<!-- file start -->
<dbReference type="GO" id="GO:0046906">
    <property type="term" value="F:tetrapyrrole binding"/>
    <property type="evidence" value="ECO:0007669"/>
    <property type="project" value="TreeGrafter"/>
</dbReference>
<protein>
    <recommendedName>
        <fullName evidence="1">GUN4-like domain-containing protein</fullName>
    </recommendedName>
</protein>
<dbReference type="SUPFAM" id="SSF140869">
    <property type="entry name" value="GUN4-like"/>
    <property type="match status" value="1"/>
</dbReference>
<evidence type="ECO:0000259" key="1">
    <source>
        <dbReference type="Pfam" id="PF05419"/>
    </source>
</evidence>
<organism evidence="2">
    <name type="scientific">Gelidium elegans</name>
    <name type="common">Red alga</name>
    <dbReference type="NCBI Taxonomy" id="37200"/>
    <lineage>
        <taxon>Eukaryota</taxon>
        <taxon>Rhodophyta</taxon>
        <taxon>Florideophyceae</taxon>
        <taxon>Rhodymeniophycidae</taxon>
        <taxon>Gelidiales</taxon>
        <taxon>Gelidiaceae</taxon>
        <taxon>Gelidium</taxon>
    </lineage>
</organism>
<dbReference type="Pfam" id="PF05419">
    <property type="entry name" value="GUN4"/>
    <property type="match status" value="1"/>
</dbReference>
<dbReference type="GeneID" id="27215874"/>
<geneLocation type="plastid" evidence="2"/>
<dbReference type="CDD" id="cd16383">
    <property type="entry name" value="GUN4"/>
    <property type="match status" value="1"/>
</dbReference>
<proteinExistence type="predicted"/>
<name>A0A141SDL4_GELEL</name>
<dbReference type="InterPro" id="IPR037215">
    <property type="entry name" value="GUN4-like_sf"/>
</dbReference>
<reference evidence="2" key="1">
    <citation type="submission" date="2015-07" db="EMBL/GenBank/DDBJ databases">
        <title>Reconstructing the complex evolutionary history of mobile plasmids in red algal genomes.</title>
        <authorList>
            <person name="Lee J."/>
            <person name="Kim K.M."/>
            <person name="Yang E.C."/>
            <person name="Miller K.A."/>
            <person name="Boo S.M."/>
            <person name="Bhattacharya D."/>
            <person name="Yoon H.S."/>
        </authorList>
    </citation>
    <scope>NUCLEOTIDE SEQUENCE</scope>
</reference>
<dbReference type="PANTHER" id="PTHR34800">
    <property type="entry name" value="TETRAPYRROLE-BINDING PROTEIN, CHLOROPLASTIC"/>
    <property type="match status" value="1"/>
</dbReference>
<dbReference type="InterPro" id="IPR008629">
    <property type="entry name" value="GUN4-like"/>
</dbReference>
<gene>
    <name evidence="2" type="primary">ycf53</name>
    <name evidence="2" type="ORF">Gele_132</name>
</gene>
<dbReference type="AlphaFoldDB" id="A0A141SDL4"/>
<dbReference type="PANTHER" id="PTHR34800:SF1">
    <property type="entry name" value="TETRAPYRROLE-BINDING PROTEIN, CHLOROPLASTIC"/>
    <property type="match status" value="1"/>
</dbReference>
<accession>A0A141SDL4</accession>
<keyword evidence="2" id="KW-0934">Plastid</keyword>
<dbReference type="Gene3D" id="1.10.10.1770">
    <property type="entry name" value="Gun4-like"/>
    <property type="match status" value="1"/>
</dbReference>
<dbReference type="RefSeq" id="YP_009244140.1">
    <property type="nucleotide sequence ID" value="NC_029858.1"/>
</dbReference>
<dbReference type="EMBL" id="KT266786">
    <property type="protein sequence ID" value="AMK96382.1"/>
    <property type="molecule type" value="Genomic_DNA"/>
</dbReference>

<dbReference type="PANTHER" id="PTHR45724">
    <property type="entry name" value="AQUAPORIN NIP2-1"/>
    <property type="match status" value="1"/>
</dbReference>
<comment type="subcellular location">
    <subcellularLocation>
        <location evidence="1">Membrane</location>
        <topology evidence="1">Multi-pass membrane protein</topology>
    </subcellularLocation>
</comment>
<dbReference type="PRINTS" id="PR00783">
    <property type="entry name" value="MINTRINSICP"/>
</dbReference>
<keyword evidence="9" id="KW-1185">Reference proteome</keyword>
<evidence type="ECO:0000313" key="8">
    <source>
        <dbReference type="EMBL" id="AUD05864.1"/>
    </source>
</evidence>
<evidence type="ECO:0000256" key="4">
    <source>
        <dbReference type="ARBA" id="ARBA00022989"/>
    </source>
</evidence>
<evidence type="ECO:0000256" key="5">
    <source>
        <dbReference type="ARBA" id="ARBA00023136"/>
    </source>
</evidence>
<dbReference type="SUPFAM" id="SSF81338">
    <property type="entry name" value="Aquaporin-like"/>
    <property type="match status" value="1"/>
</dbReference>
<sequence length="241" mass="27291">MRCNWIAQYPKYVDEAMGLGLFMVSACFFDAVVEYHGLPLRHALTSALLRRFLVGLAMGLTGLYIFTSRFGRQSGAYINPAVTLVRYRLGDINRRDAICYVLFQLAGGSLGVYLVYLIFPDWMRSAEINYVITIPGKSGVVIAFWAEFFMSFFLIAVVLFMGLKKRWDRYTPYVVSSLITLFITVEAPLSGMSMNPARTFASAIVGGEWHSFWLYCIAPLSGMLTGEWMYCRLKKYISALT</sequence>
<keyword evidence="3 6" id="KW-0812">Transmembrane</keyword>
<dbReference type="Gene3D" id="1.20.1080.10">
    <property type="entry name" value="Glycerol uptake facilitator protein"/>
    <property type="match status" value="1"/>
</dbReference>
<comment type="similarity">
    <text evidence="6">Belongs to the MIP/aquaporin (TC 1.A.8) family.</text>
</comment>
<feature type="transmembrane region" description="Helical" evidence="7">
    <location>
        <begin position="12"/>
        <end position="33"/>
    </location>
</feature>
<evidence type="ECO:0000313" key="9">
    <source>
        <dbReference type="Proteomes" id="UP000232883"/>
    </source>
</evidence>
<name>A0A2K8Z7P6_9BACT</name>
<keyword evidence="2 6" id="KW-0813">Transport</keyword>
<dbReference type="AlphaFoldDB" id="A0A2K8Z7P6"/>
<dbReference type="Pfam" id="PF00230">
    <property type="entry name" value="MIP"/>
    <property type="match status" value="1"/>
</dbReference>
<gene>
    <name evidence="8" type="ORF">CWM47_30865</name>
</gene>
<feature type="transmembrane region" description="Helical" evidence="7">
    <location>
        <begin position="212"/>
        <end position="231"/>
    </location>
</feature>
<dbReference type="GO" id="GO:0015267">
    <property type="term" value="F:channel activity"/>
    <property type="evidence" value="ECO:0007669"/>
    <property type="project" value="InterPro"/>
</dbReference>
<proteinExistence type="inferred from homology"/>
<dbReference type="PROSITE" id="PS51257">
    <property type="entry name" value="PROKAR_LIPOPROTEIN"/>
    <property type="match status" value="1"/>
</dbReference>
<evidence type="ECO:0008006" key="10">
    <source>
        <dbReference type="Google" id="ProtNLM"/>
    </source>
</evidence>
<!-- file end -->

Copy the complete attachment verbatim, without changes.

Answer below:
<dbReference type="GO" id="GO:0046906">
    <property type="term" value="F:tetrapyrrole binding"/>
    <property type="evidence" value="ECO:0007669"/>
    <property type="project" value="TreeGrafter"/>
</dbReference>
<protein>
    <recommendedName>
        <fullName evidence="1">GUN4-like domain-containing protein</fullName>
    </recommendedName>
</protein>
<dbReference type="SUPFAM" id="SSF140869">
    <property type="entry name" value="GUN4-like"/>
    <property type="match status" value="1"/>
</dbReference>
<evidence type="ECO:0000259" key="1">
    <source>
        <dbReference type="Pfam" id="PF05419"/>
    </source>
</evidence>
<organism evidence="2">
    <name type="scientific">Gelidium elegans</name>
    <name type="common">Red alga</name>
    <dbReference type="NCBI Taxonomy" id="37200"/>
    <lineage>
        <taxon>Eukaryota</taxon>
        <taxon>Rhodophyta</taxon>
        <taxon>Florideophyceae</taxon>
        <taxon>Rhodymeniophycidae</taxon>
        <taxon>Gelidiales</taxon>
        <taxon>Gelidiaceae</taxon>
        <taxon>Gelidium</taxon>
    </lineage>
</organism>
<dbReference type="Pfam" id="PF05419">
    <property type="entry name" value="GUN4"/>
    <property type="match status" value="1"/>
</dbReference>
<dbReference type="GeneID" id="27215874"/>
<geneLocation type="plastid" evidence="2"/>
<dbReference type="CDD" id="cd16383">
    <property type="entry name" value="GUN4"/>
    <property type="match status" value="1"/>
</dbReference>
<proteinExistence type="predicted"/>
<name>A0A141SDL4_GELEL</name>
<dbReference type="InterPro" id="IPR037215">
    <property type="entry name" value="GUN4-like_sf"/>
</dbReference>
<reference evidence="2" key="1">
    <citation type="submission" date="2015-07" db="EMBL/GenBank/DDBJ databases">
        <title>Reconstructing the complex evolutionary history of mobile plasmids in red algal genomes.</title>
        <authorList>
            <person name="Lee J."/>
            <person name="Kim K.M."/>
            <person name="Yang E.C."/>
            <person name="Miller K.A."/>
            <person name="Boo S.M."/>
            <person name="Bhattacharya D."/>
            <person name="Yoon H.S."/>
        </authorList>
    </citation>
    <scope>NUCLEOTIDE SEQUENCE</scope>
</reference>
<dbReference type="PANTHER" id="PTHR34800">
    <property type="entry name" value="TETRAPYRROLE-BINDING PROTEIN, CHLOROPLASTIC"/>
    <property type="match status" value="1"/>
</dbReference>
<dbReference type="InterPro" id="IPR008629">
    <property type="entry name" value="GUN4-like"/>
</dbReference>
<gene>
    <name evidence="2" type="primary">ycf53</name>
    <name evidence="2" type="ORF">Gele_132</name>
</gene>
<dbReference type="AlphaFoldDB" id="A0A141SDL4"/>
<dbReference type="PANTHER" id="PTHR34800:SF1">
    <property type="entry name" value="TETRAPYRROLE-BINDING PROTEIN, CHLOROPLASTIC"/>
    <property type="match status" value="1"/>
</dbReference>
<accession>A0A141SDL4</accession>
<keyword evidence="2" id="KW-0934">Plastid</keyword>
<dbReference type="Gene3D" id="1.10.10.1770">
    <property type="entry name" value="Gun4-like"/>
    <property type="match status" value="1"/>
</dbReference>
<dbReference type="RefSeq" id="YP_009244140.1">
    <property type="nucleotide sequence ID" value="NC_029858.1"/>
</dbReference>
<dbReference type="EMBL" id="KT266786">
    <property type="protein sequence ID" value="AMK96382.1"/>
    <property type="molecule type" value="Genomic_DNA"/>
</dbReference>

<dbReference type="PANTHER" id="PTHR45724">
    <property type="entry name" value="AQUAPORIN NIP2-1"/>
    <property type="match status" value="1"/>
</dbReference>
<comment type="subcellular location">
    <subcellularLocation>
        <location evidence="1">Membrane</location>
        <topology evidence="1">Multi-pass membrane protein</topology>
    </subcellularLocation>
</comment>
<dbReference type="PRINTS" id="PR00783">
    <property type="entry name" value="MINTRINSICP"/>
</dbReference>
<keyword evidence="9" id="KW-1185">Reference proteome</keyword>
<evidence type="ECO:0000313" key="8">
    <source>
        <dbReference type="EMBL" id="AUD05864.1"/>
    </source>
</evidence>
<evidence type="ECO:0000256" key="4">
    <source>
        <dbReference type="ARBA" id="ARBA00022989"/>
    </source>
</evidence>
<evidence type="ECO:0000256" key="5">
    <source>
        <dbReference type="ARBA" id="ARBA00023136"/>
    </source>
</evidence>
<dbReference type="SUPFAM" id="SSF81338">
    <property type="entry name" value="Aquaporin-like"/>
    <property type="match status" value="1"/>
</dbReference>
<sequence length="241" mass="27291">MRCNWIAQYPKYVDEAMGLGLFMVSACFFDAVVEYHGLPLRHALTSALLRRFLVGLAMGLTGLYIFTSRFGRQSGAYINPAVTLVRYRLGDINRRDAICYVLFQLAGGSLGVYLVYLIFPDWMRSAEINYVITIPGKSGVVIAFWAEFFMSFFLIAVVLFMGLKKRWDRYTPYVVSSLITLFITVEAPLSGMSMNPARTFASAIVGGEWHSFWLYCIAPLSGMLTGEWMYCRLKKYISALT</sequence>
<keyword evidence="3 6" id="KW-0812">Transmembrane</keyword>
<dbReference type="Gene3D" id="1.20.1080.10">
    <property type="entry name" value="Glycerol uptake facilitator protein"/>
    <property type="match status" value="1"/>
</dbReference>
<comment type="similarity">
    <text evidence="6">Belongs to the MIP/aquaporin (TC 1.A.8) family.</text>
</comment>
<feature type="transmembrane region" description="Helical" evidence="7">
    <location>
        <begin position="12"/>
        <end position="33"/>
    </location>
</feature>
<evidence type="ECO:0000313" key="9">
    <source>
        <dbReference type="Proteomes" id="UP000232883"/>
    </source>
</evidence>
<name>A0A2K8Z7P6_9BACT</name>
<keyword evidence="2 6" id="KW-0813">Transport</keyword>
<dbReference type="AlphaFoldDB" id="A0A2K8Z7P6"/>
<dbReference type="Pfam" id="PF00230">
    <property type="entry name" value="MIP"/>
    <property type="match status" value="1"/>
</dbReference>
<gene>
    <name evidence="8" type="ORF">CWM47_30865</name>
</gene>
<feature type="transmembrane region" description="Helical" evidence="7">
    <location>
        <begin position="212"/>
        <end position="231"/>
    </location>
</feature>
<dbReference type="GO" id="GO:0015267">
    <property type="term" value="F:channel activity"/>
    <property type="evidence" value="ECO:0007669"/>
    <property type="project" value="InterPro"/>
</dbReference>
<proteinExistence type="inferred from homology"/>
<dbReference type="PROSITE" id="PS51257">
    <property type="entry name" value="PROKAR_LIPOPROTEIN"/>
    <property type="match status" value="1"/>
</dbReference>
<evidence type="ECO:0008006" key="10">
    <source>
        <dbReference type="Google" id="ProtNLM"/>
    </source>
</evidence>